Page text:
Why Would You Drain a Swamp?

Biologists think of swamps (and other wetlands) as wonderful places.1

Swamps control runoff from rain. Here in Pittsburgh, we’re actually working at constructing artificial swamps and wetlands. These swamplets will be far cheaper than the non-biological catch basins that were proposed. In a town focusing on tourism related to our riverlife, eliminating sewage discharge is a must.

Swamps purify water. The plants and microorganisms break down toxins, collect silt, and remove heavy metals from the water. Swamps purify water better than modern water treatment plants–and often cheaper as well.

Swamps protect against hurricanes. Besides acting as a buffer zone between human habitation and the ocean, swamps and other wetlands tend to rapidly suck energy out of hurricanes. Much of the increased hurricane damage costs is attributable to wetland destruction.

Swamps have great biodiversity. That means the environment people depend on for their survival is made stronger. Biodiversity means the web of interactions between organisms are complex–a great place to go “bioprospecting.” Very often, nature has already solved chemistry and biology questions of use to humans. Antibiotics and many drugs are modified versions of biological compounds. Enzymes catalyze reactions, requiring less energy and produce purer products. Swamps and wetlands hold new antibiotics and chemical pathways that, if we don’t kill them off, we might find and make money off of!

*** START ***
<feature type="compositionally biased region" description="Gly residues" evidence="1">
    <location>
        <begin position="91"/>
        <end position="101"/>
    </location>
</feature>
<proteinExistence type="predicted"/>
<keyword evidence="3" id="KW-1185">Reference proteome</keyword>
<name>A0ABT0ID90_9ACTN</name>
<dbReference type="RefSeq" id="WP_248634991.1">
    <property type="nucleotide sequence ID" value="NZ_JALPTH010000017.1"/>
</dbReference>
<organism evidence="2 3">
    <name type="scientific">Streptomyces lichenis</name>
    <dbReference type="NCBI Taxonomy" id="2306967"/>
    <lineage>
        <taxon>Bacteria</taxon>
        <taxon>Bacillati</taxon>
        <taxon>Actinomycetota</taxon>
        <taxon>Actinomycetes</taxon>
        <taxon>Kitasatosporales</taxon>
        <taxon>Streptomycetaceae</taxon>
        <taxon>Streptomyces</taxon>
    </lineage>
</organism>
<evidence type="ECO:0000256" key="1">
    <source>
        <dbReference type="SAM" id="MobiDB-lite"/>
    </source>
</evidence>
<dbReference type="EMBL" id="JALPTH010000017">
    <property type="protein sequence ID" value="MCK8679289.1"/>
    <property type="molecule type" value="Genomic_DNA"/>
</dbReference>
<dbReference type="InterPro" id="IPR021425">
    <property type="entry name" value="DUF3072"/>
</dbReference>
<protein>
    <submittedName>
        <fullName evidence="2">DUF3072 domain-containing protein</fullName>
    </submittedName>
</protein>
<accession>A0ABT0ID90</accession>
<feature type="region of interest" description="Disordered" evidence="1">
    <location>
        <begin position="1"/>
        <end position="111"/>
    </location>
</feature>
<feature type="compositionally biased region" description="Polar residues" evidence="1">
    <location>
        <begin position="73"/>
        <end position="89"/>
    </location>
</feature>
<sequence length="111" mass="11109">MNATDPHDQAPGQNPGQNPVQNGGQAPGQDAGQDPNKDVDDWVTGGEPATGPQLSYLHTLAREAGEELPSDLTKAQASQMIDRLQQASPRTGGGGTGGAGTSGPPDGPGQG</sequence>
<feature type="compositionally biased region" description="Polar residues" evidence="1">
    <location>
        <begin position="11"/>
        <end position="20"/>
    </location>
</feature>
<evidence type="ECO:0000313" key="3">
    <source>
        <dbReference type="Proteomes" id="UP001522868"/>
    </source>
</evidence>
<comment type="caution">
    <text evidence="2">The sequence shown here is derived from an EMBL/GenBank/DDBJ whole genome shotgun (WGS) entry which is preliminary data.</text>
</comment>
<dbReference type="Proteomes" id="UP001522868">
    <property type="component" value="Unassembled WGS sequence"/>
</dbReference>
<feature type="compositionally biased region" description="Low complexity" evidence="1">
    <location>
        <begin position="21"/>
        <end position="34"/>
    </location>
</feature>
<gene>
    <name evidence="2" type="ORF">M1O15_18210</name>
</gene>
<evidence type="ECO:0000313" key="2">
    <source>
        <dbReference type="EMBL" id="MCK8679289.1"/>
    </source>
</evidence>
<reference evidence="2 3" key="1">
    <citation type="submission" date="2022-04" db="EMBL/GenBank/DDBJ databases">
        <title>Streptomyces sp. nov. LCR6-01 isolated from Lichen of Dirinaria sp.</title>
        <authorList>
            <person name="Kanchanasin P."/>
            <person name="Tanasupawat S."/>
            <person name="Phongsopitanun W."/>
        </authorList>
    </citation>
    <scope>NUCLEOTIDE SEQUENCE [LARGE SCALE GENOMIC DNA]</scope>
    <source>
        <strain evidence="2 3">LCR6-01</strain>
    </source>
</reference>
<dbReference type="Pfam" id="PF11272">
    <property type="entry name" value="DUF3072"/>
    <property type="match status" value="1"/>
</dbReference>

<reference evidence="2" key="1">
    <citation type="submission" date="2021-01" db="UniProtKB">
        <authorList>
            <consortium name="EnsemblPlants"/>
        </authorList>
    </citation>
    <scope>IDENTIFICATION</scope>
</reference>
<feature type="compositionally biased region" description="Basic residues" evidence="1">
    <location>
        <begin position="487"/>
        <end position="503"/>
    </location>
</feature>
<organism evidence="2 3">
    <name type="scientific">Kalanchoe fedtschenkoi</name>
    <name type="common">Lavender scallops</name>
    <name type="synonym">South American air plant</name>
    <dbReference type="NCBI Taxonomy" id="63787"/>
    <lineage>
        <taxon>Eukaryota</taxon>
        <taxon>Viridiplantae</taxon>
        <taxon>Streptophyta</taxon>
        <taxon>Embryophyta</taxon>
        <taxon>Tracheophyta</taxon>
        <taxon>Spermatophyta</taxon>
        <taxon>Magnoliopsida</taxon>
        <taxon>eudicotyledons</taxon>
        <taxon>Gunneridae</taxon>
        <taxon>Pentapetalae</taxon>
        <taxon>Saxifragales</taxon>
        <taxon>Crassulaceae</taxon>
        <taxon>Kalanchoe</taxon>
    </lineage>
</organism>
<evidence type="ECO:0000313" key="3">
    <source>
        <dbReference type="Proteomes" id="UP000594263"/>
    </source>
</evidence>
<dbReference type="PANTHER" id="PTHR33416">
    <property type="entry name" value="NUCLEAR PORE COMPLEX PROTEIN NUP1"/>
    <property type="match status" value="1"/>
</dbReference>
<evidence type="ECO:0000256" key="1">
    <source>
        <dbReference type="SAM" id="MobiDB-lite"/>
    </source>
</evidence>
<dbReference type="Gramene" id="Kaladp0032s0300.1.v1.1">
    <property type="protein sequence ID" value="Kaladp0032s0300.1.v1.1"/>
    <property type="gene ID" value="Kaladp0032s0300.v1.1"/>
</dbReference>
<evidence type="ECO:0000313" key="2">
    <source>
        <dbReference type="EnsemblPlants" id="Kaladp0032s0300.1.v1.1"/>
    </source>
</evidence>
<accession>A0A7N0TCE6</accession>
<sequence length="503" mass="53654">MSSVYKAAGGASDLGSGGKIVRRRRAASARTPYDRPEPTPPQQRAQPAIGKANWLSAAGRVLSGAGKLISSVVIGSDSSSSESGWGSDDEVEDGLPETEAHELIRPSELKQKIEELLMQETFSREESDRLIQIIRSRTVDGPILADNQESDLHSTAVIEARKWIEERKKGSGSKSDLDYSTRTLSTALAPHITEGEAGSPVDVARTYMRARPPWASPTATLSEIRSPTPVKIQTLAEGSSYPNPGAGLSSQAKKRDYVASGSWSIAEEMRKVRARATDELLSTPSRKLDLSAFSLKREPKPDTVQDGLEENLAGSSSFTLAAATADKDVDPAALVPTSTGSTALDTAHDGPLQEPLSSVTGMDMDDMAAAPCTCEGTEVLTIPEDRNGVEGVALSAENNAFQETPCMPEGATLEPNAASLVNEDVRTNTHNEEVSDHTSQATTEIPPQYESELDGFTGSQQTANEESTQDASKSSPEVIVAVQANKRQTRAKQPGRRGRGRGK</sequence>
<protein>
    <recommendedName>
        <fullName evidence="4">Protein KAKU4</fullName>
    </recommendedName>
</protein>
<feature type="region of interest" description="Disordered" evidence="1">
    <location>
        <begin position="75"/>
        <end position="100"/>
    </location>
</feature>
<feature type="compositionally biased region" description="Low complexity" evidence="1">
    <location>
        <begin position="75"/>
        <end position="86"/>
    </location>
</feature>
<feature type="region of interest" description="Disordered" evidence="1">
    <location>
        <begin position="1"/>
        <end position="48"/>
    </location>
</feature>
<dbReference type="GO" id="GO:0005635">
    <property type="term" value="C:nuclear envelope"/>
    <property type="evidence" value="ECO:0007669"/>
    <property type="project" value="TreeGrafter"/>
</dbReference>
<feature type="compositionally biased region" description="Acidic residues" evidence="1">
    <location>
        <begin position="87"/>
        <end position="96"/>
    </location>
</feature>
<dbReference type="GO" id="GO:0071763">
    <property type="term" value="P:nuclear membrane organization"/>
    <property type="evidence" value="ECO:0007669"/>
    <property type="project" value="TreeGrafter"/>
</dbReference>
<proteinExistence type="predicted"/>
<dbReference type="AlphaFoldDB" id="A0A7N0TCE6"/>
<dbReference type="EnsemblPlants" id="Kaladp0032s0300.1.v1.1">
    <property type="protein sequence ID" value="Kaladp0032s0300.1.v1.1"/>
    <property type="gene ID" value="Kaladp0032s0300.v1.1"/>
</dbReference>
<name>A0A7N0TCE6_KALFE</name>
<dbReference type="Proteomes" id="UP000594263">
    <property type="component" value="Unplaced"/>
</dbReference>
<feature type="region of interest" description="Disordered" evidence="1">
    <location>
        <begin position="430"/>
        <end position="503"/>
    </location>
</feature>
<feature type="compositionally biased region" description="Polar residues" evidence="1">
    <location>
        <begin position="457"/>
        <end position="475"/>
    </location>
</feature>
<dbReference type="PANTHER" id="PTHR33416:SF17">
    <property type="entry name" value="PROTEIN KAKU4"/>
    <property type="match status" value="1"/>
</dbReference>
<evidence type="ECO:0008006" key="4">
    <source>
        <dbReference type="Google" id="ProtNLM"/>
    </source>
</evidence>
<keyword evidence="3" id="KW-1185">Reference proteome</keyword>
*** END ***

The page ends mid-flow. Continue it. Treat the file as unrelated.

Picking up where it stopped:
“Draining the swamp” is such a strange metaphor. If someone says that they are “draining the swamp,” they are actually saying they’re going to make the problems worse, make solutions harder, and endanger society.

I would be suspicious of that person. Maybe they just don’t know much about swamps.

Or maybe they do, and they’re hoping you don’t.

  1. WWF: The Value of Wetlands []

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